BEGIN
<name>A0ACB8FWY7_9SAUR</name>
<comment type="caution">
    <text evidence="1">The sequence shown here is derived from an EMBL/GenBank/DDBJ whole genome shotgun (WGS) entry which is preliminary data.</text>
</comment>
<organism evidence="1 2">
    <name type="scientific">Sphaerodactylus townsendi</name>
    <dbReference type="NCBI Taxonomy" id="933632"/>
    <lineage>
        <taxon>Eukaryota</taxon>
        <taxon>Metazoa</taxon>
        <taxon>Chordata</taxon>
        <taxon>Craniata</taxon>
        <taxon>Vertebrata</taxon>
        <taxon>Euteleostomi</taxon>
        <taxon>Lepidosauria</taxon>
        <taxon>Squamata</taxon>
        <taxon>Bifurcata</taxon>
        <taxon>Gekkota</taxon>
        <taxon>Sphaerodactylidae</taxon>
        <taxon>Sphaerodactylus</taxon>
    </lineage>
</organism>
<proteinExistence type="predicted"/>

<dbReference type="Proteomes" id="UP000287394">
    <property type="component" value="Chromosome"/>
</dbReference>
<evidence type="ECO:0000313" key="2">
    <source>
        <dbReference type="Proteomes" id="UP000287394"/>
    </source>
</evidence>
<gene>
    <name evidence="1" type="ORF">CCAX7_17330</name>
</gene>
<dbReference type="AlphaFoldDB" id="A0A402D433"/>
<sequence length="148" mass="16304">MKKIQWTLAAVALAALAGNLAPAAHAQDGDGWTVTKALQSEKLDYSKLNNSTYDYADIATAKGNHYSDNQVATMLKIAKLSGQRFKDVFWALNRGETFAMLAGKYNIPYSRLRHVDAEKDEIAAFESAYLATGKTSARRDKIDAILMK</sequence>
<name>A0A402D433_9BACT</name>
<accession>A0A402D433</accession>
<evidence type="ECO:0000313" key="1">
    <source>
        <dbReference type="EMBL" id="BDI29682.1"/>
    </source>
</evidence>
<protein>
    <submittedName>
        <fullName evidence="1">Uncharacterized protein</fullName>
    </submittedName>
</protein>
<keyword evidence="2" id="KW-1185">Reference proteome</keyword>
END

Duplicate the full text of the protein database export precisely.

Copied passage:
<name>A0ACB8FWY7_9SAUR</name>
<comment type="caution">
    <text evidence="1">The sequence shown here is derived from an EMBL/GenBank/DDBJ whole genome shotgun (WGS) entry which is preliminary data.</text>
</comment>
<organism evidence="1 2">
    <name type="scientific">Sphaerodactylus townsendi</name>
    <dbReference type="NCBI Taxonomy" id="933632"/>
    <lineage>
        <taxon>Eukaryota</taxon>
        <taxon>Metazoa</taxon>
        <taxon>Chordata</taxon>
        <taxon>Craniata</taxon>
        <taxon>Vertebrata</taxon>
        <taxon>Euteleostomi</taxon>
        <taxon>Lepidosauria</taxon>
        <taxon>Squamata</taxon>
        <taxon>Bifurcata</taxon>
        <taxon>Gekkota</taxon>
        <taxon>Sphaerodactylidae</taxon>
        <taxon>Sphaerodactylus</taxon>
    </lineage>
</organism>
<proteinExistence type="predicted"/>

<dbReference type="Proteomes" id="UP000287394">
    <property type="component" value="Chromosome"/>
</dbReference>
<evidence type="ECO:0000313" key="2">
    <source>
        <dbReference type="Proteomes" id="UP000287394"/>
    </source>
</evidence>
<gene>
    <name evidence="1" type="ORF">CCAX7_17330</name>
</gene>
<dbReference type="AlphaFoldDB" id="A0A402D433"/>
<sequence length="148" mass="16304">MKKIQWTLAAVALAALAGNLAPAAHAQDGDGWTVTKALQSEKLDYSKLNNSTYDYADIATAKGNHYSDNQVATMLKIAKLSGQRFKDVFWALNRGETFAMLAGKYNIPYSRLRHVDAEKDEIAAFESAYLATGKTSARRDKIDAILMK</sequence>
<name>A0A402D433_9BACT</name>
<accession>A0A402D433</accession>
<evidence type="ECO:0000313" key="1">
    <source>
        <dbReference type="EMBL" id="BDI29682.1"/>
    </source>
</evidence>
<protein>
    <submittedName>
        <fullName evidence="1">Uncharacterized protein</fullName>
    </submittedName>
</protein>
<keyword evidence="2" id="KW-1185">Reference proteome</keyword>